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Southeast Ecological Science Center
Channa panaw Musikasinthorn, 1998
Upper image: holotype, KUMF 3050, 151.7 mm standard length. Lower image: ventral view of head showing enlarged scales on lower jaw; paratype, KUMF 3060. Reprinted with permission from Prachya Musikasinthorn, author, and Tomoki Sunobe, Secretary of the Ichthyological Society of Japan, from: Musikasinthorn, Prachya. 1998. Channa panaw, a new channid fish from the Irrawaddy and Sittang River basins, Myanmar. Ichthyol. Res. 45(4):355-362.
Original description: Channa panaw Musikasinthorn, 1998:356. Channa panaw, a new channid fish from the Irrawaddy and Sitang River basins, Myanmar. Ichthyological Research 45(4):355-362, 7 figs. Type locality: Yangon fish market, Yangon, Myanmar. Holotype: KUMF 3050. Paratypes: KUMF 3051; KUMF 3060; KUMF 3061; KUMF 3062; NSMT-P 36121; NSMT-P 36129; KUMF 3052; KUMF 3053; KUMF 3054; NRM 27421; and ANSP 77016.
Synonyms: No synonyms.
Common names: panaw snakehead; nga panaw (Myanmar).
Native range: Ayeyarwaddy (=Irrawaddy) and Sittang River basins, Myanmar (Musikasinthorn, 1998).
Introduced range: No introductions known.
Size: No specific information in literature, but known to grow to at least 17 cm (Musikasinthorn, 1998).
Habitat preference: No specific information, but appears to prefer rivers.
Temperature range: No specific information. Native range (about 16-24o N) indicates this species to be subtropical to tropical.
Reproductive habits: No information, but probably a nest builder as are most other snakeheads.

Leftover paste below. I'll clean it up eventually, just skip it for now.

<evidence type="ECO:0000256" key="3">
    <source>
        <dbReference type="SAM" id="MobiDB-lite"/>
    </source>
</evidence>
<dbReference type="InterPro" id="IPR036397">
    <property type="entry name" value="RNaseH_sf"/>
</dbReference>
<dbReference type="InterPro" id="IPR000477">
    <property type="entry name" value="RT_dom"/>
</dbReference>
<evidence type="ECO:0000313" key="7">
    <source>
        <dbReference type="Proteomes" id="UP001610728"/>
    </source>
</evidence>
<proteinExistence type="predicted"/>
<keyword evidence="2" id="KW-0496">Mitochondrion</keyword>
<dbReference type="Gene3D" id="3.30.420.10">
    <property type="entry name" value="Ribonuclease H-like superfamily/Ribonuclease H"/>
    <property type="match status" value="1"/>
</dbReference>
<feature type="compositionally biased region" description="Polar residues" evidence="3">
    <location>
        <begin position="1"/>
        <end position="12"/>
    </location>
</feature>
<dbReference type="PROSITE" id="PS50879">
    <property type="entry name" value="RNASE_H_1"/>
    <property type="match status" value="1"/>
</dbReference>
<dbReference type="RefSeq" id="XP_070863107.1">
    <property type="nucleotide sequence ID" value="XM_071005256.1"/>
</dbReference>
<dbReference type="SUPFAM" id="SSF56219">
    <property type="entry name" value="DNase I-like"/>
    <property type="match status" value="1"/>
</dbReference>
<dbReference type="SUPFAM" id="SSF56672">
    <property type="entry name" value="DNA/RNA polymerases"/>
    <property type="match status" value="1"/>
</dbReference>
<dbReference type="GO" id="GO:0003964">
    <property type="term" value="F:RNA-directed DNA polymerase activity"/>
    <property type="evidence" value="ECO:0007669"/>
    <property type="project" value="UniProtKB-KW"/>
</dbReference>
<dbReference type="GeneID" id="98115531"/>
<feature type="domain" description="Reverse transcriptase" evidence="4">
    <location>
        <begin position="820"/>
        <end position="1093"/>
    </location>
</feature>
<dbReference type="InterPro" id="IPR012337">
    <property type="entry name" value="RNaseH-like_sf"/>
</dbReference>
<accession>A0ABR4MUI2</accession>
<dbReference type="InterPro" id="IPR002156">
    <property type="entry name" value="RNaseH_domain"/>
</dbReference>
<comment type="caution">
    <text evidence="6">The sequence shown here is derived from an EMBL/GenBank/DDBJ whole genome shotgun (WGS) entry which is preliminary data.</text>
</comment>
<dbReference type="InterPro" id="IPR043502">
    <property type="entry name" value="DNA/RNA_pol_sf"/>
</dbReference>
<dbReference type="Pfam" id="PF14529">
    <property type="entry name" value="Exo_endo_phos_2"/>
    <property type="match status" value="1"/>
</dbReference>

Feeding habits: No information. Nevertheless, Musikasinthorn (1998) stated this species is most closely related to Channa punctata, which suggests adults feed primarily on other fishes and insects.
Characters: Gular part of head without patch of scales. One large scale on either underside of lower jaw, rarely two on one side of jaw. Lateral line scales 39-41; predorsal scales 14-17. Dorsal fin rays 32-35; anal fin rays 32-35; pectoral rays 17-20. Pelvic fin length always more than 50 percent of pectoral fin length. Most similar to Channa punctata, but differs in having a narrow, pointed snout, pelvic fins 50 percent or more longer than the pectorals, and there is one large scale (rarely two on one side) on either underside of the lower jaw.
Commercial importance in the United States: None known. Not listed on aquarist-oriented websites.
Commercial importance in native range: No information, but its presence in markets in Myanmar (Musikasinthorn, 1998) indicates that it is fished commercially.
Environmental concerns: Like the closely related Channa punctata, this species is probably a thrust predator on other fishes and insects.
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